Archive | January, 2012

No Excuses for Ugly Excel Charts

2/2/2012: Corrected the revised bar chart by setting the horizontal axis minimum to zero. Thanks to Jon Peltier for catch.

Excel remains the de-facto graphing tool at National Priorities Project. A simple chart is often the best way to convey information about federal spending and budgeting, and Excel is the common language among our researchers and IT team.

Using Excel, however, is no excuse for ignoring style and the best practices of information display. So many organizations put out amazing, well-researched publications and then tack on default Excel graphs as an afterthought. But graphs are often what people look at first, and they deserve to be first-class citizens in the editing process.

I created some Excel chart templates for NPP, drawing on two sources for inspiration and practical advice: the classic Visual Display of Quantitative Information by Edward Tufte and The Wall Street Journal Guide to Information Graphics by Dona Wong.

Tufte is big on eliminating “unnecessary ink” that distracts from the information, and Wong advocates requiring the least amount of work on the reader’s part. With their advice in mind, I modified Excel’s default bar chart from this:

Excel bar chart - default

Bar chart: Excel default

To this:

Excel bar chart - modified

Bar chart: new template

  • Smaller gap between bars
  • Don’t make readers guess the numbers; if possible, label the bars directly
  • Direct labeling means you don’t need the noisy gridlines or even the x-axis
  • Remove the y-axis tick marks for even more noise reduction
  • Get rid of those zeros by showing data in millions or billions
  • Make sure the entire length of the bars is shown (in this case, by setting the horizontal axis minimum to zero). HT Jon Peltier.

The pie chart got a similar treatment. The Excel default:

Excel pie chart - default

Pie chart: Excel default

The new template:

Excel pie chart - modified

Pie chart: new template

  • Label the pie slices directly—don’t make people use a legend to decode
  • Avoid the default Office color palette and develop your own (ours is based on colors from our website)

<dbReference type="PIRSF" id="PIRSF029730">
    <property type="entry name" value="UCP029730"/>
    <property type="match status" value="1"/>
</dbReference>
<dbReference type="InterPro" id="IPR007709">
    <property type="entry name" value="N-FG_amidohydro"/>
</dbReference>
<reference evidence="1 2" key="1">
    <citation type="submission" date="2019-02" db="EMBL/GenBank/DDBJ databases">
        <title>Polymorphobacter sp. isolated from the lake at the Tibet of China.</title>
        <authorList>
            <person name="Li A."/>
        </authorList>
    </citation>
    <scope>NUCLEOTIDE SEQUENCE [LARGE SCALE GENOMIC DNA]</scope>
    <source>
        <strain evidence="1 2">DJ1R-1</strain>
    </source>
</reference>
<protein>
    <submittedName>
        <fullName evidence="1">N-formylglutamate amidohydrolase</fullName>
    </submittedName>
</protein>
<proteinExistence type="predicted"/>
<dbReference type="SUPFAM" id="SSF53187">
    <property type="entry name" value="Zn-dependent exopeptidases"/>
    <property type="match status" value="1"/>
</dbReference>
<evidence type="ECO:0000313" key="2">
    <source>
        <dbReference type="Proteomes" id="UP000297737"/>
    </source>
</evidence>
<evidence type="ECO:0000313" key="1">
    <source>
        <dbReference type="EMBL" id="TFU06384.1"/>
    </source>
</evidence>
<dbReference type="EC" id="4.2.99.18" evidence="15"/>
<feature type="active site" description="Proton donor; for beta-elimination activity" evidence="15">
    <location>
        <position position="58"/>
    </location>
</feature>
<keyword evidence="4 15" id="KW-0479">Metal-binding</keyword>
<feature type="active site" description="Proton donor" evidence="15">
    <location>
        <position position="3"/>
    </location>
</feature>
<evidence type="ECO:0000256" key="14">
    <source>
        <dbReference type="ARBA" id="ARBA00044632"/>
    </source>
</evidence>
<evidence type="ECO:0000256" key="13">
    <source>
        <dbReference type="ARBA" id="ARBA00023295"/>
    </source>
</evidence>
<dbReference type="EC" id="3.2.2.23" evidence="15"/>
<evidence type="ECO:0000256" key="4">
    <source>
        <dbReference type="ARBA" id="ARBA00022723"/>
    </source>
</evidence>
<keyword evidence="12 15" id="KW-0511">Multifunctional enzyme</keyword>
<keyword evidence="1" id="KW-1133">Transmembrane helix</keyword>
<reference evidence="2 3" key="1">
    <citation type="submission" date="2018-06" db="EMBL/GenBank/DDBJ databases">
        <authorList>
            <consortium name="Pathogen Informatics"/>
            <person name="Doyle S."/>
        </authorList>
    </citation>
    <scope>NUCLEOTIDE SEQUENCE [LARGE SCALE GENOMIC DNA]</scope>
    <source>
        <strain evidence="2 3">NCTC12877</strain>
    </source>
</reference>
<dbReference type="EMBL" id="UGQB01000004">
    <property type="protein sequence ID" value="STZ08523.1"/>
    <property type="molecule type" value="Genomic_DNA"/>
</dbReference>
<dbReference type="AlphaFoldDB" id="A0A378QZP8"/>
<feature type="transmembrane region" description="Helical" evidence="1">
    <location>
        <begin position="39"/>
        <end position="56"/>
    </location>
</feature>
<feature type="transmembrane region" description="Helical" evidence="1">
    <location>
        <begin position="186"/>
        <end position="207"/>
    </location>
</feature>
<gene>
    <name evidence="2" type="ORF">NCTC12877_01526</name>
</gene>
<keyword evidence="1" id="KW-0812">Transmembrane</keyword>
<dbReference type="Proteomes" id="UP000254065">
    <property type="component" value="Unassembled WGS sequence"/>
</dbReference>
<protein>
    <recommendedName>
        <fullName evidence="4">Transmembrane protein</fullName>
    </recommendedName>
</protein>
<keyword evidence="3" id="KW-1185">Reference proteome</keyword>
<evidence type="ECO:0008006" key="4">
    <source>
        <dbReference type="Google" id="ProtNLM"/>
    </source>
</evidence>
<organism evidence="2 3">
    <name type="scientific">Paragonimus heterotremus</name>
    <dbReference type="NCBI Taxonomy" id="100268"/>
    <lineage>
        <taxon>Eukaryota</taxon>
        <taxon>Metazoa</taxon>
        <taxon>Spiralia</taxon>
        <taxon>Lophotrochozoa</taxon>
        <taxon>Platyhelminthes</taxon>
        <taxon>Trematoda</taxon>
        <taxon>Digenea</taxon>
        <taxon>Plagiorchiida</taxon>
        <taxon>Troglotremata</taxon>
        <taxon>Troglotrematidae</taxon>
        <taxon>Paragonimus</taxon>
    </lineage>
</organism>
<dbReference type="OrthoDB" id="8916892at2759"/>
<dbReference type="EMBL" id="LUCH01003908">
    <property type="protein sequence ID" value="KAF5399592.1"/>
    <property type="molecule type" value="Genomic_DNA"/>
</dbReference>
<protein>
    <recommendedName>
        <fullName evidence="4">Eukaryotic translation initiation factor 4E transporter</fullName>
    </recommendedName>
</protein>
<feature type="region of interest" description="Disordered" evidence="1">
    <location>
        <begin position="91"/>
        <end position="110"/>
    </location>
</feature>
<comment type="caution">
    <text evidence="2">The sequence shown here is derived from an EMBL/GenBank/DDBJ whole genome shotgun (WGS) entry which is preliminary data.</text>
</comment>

• A white line between pie slices emphasizes the boundaries

Excel isn’t perfect, but it’s out there in the world, and you can’t ignore it. Luckily, a little extra effort goes a long way.

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Be Accessible to the Dummy Demographic

I’ve always considered writing to be one of my professional strengths, and I’m passionate about making technology accessible to people. So when writing about government data for National Priorities Project, I try to make sure the language is easy to understand and non-wonky (wonk is the political equivalent of  nerd). After all, our mission statement says that NPP “makes complex budget information transparent and accessible.”

So when writing a brief paragraph to introduce a new dataset in the Federal Priorities Database, I thought I nailed it:

Federal tax collections represent the amount of federal taxes paid in a year.  The IRS publishes this information by state, breaking it into ten categories.  Because part of our job is to make government-published data more useful, we condensed these ten categories into three: taxes paid by businesses, taxes paid by individuals, and total taxes collected. We believe that these broad categories better reflect what most people want to know about tax revenue and are less confusing than the original data. In fact, the individual taxes calculation played an integral part in a recent publication, Federal Spending Keeps Iowa, New Hampshire Afloat.

I have a few trusted readers in the office, so I sent the text around for some quick feedback. About five minutes later, one of them appeared at my desk, saying that my language was non-accessible and “made her eyes roll back in her head.” Wow. Hard to hear, but she followed up with some specific suggestions that resulted in a much improved, non-eye-rolling version:

We recently took some data from the IRS and made it even better. We call it Federal Tax Collections, and it shows federal taxes collected in a year. Although the IRS helpfully provides these numbers for each state, they break the amounts into ten categories, not all of which are useful. For example, do any but the wonkiest people need to know how much railroad retirement tax was collected in 2010? To make things easier, we condensed these categories into taxes paid by businesses, taxes paid by individuals, and total taxes paid. We think these broader groupings are less confusing and more practical. Our recent publication, Federal Spending Keeps Iowa, New Hampshire Afloat, shows the individual taxes category in use.

Thank goodness for honest feedback! It seems obvious, but the lessons here are easy to overlook when you’re cranking through a to-do list.

  • No matter what kind of deadline you think you have, it’s always worth the time to get other eyes on something your organization will publish, even if it’s just a small blurb, and even if your colleagues are busy. After all, it’s in everyone’s best interest to show the world your best stuff.
  • Make sure your trusted readers include, as my friend calls herself, the dummy demographic, a term of affection for readers who aren’t experts in your subject matter.
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